Don’t Be a Litter Bug

A longtime Kent resident noticed that the city’s litter problem was getting worse over time. He decided to do something about it.

Twenty-year Kent resident Tom Burkley is quiet, modest, and understated. He spent 15 years commuting to Seattle to work as a pedicab driver, wheeling sports fans to games and tourists around the city to see the sights. An injury in 2010 forced him to quit, but he held on to his buggy — which found a new purpose in August 2018.

“I noticed a lot of trash while I was walking around and just decided to start picking it up in my buggy,” said Burkley, 52. “I wasn’t really expecting any attention, but it just kind of blew up.”

Burkley made a Facebook page called Kent Clean Streets, where he posts before-and-after photos of areas that he has cleaned up each day. He converted the backseat of his buggy into a space to hold trash bags and spends five days a week, 9 a.m. to 2:30 p.m., rolling around Kent, cleaning up an average of 64 pounds a day.

“In October, I took over 1,400 pounds of garbage off the streets,” said Burkley. Kent residents send him messages through his Facebook page, tipping him off to areas that are particularly bad. Burkley — a life long car-opposer because of their environmental impact — has never had a driver’s license, so a quick drive over to a dirty site isn’t an option. It’s buggy or bust.

Since August, Burkley has gotten extremely engaged in the local community, been featured on TV, won an award from the city, and gotten more than 500 followers on his Facebook page. He holds group litter pick-up gatherings once a month and runs photo contests in which people submit pictures of themselves picking up litter for a chance to win a gift card to a local business.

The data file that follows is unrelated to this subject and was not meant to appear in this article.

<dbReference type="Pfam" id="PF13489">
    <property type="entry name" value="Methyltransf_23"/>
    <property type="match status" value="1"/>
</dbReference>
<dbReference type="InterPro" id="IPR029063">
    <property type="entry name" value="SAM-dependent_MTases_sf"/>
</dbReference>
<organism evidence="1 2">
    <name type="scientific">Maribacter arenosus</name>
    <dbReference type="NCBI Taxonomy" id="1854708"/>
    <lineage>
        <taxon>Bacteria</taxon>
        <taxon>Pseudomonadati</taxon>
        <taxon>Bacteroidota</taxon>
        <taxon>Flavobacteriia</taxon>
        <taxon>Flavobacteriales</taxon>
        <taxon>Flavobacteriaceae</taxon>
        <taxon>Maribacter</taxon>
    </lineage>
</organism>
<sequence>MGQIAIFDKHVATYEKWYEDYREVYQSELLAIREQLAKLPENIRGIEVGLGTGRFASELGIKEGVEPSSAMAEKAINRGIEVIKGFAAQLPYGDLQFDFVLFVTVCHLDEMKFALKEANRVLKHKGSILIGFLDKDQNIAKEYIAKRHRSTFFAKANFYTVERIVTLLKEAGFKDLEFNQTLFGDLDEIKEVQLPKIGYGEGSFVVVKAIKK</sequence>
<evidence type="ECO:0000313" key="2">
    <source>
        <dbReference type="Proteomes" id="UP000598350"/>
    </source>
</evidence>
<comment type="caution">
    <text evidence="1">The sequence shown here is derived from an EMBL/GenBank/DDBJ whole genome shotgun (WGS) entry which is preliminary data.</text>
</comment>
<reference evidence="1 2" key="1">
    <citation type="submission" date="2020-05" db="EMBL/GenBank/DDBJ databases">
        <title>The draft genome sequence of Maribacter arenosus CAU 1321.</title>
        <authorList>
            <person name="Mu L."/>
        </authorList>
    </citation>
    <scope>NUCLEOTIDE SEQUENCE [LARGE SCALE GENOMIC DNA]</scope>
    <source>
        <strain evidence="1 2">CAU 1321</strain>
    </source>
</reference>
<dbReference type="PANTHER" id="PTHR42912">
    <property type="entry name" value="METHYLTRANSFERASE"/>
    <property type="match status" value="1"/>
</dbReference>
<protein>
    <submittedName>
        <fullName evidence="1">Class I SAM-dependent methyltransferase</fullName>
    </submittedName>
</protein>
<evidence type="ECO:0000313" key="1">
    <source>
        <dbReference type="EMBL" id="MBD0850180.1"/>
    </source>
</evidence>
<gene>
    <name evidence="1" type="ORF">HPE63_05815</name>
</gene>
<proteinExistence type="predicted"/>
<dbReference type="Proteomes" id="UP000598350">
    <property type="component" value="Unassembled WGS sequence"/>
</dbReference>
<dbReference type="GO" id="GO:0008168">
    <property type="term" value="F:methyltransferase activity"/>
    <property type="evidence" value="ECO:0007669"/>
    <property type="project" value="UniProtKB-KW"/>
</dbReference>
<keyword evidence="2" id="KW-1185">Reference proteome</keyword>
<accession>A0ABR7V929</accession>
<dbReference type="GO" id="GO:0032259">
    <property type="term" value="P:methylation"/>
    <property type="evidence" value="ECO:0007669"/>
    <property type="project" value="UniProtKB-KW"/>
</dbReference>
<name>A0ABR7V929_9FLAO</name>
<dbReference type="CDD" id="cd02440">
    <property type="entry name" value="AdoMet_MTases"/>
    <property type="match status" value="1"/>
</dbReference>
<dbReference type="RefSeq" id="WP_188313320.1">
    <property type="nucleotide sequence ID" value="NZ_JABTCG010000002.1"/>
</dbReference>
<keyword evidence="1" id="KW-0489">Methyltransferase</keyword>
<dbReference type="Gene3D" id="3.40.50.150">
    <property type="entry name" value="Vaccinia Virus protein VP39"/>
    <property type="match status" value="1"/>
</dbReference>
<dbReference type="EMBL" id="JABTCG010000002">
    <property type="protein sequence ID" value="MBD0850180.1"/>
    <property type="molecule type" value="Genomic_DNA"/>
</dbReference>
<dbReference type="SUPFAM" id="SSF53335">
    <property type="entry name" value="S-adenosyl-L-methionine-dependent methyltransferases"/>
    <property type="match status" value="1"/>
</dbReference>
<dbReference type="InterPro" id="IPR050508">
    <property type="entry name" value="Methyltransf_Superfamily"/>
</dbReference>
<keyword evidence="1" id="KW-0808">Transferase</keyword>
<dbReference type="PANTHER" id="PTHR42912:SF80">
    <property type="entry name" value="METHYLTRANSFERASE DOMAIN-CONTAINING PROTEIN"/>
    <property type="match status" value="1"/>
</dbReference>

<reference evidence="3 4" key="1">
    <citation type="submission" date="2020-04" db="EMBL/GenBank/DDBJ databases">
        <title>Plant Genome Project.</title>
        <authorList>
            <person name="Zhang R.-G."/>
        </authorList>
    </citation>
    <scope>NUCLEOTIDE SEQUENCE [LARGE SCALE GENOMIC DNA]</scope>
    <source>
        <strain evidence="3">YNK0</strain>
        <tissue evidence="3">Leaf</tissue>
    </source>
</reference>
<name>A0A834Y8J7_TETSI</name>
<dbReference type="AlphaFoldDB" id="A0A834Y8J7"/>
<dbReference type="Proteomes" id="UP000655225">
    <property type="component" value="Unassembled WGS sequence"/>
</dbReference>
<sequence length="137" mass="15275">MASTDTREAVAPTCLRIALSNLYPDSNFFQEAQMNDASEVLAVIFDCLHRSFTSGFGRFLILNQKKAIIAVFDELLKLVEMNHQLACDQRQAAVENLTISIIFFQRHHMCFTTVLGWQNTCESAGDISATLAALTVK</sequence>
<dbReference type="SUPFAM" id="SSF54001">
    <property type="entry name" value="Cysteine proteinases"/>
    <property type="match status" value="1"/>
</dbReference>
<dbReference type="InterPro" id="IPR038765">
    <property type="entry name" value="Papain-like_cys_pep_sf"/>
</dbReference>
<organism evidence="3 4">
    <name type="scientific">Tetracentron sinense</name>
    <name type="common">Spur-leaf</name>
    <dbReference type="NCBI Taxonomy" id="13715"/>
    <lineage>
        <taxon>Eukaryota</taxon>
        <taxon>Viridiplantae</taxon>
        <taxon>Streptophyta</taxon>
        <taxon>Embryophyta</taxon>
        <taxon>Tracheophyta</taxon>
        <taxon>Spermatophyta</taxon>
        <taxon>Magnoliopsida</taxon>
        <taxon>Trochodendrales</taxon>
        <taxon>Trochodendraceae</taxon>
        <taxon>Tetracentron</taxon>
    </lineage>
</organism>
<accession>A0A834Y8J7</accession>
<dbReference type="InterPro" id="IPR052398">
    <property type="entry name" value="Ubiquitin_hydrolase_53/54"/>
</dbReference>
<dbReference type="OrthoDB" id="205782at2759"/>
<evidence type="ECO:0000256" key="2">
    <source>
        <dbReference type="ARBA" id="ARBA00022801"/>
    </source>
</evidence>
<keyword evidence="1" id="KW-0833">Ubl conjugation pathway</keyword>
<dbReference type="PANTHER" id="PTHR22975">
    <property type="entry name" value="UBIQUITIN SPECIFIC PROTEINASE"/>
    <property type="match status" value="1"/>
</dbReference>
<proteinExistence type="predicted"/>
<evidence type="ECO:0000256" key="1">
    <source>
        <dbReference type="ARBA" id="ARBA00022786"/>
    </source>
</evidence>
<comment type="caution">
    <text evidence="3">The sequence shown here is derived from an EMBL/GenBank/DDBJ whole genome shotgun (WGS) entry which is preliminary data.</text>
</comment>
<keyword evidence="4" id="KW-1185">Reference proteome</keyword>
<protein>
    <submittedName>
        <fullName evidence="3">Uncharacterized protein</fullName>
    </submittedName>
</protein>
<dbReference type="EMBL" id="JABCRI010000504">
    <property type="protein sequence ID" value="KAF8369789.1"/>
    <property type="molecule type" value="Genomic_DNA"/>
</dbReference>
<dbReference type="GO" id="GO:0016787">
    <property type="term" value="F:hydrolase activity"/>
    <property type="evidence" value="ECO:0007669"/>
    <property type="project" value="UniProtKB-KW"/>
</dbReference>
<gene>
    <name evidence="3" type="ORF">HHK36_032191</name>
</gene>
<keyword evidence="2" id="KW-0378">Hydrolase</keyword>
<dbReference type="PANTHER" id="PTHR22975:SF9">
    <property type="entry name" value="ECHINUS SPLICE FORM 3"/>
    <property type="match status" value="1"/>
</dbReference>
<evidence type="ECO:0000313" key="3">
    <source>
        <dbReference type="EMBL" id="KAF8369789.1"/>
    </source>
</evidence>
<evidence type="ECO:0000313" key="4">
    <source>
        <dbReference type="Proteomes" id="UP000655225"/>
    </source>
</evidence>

“I think it might just be because the litter buggy is so visible,” Burkley said. “If I was just walking around doing this all day on foot, I don’t think anyone would notice.”

Sometimes, posts get a lot of attention from the community — like the one he made about a Dumpster area too big for him to clean up himself. He contacted the city, which sent sanitation workers to clean up the area. Burkley took pictures of them at work and posted them on the page. Hundreds of people responded, thanking the men for their work, which typically goes unnoticed and un-thanked.

While he has received some donations, Burkley is eagerly brainstorming ways to evolve Kent Clean Streets into a small business, so that he could perhaps hire some people. He’s not sure where the whole thing will take him, but his overall mission is simple.

“Nobody likes litter,” he said. “I would like for Kent to have a reputation as a clean city. I want people who don’t live here to want to visit to do their shopping and walk around. And with litter, if you don’t pick it up — who will?”

is an assistant editor at South Sound magazine. Email her.
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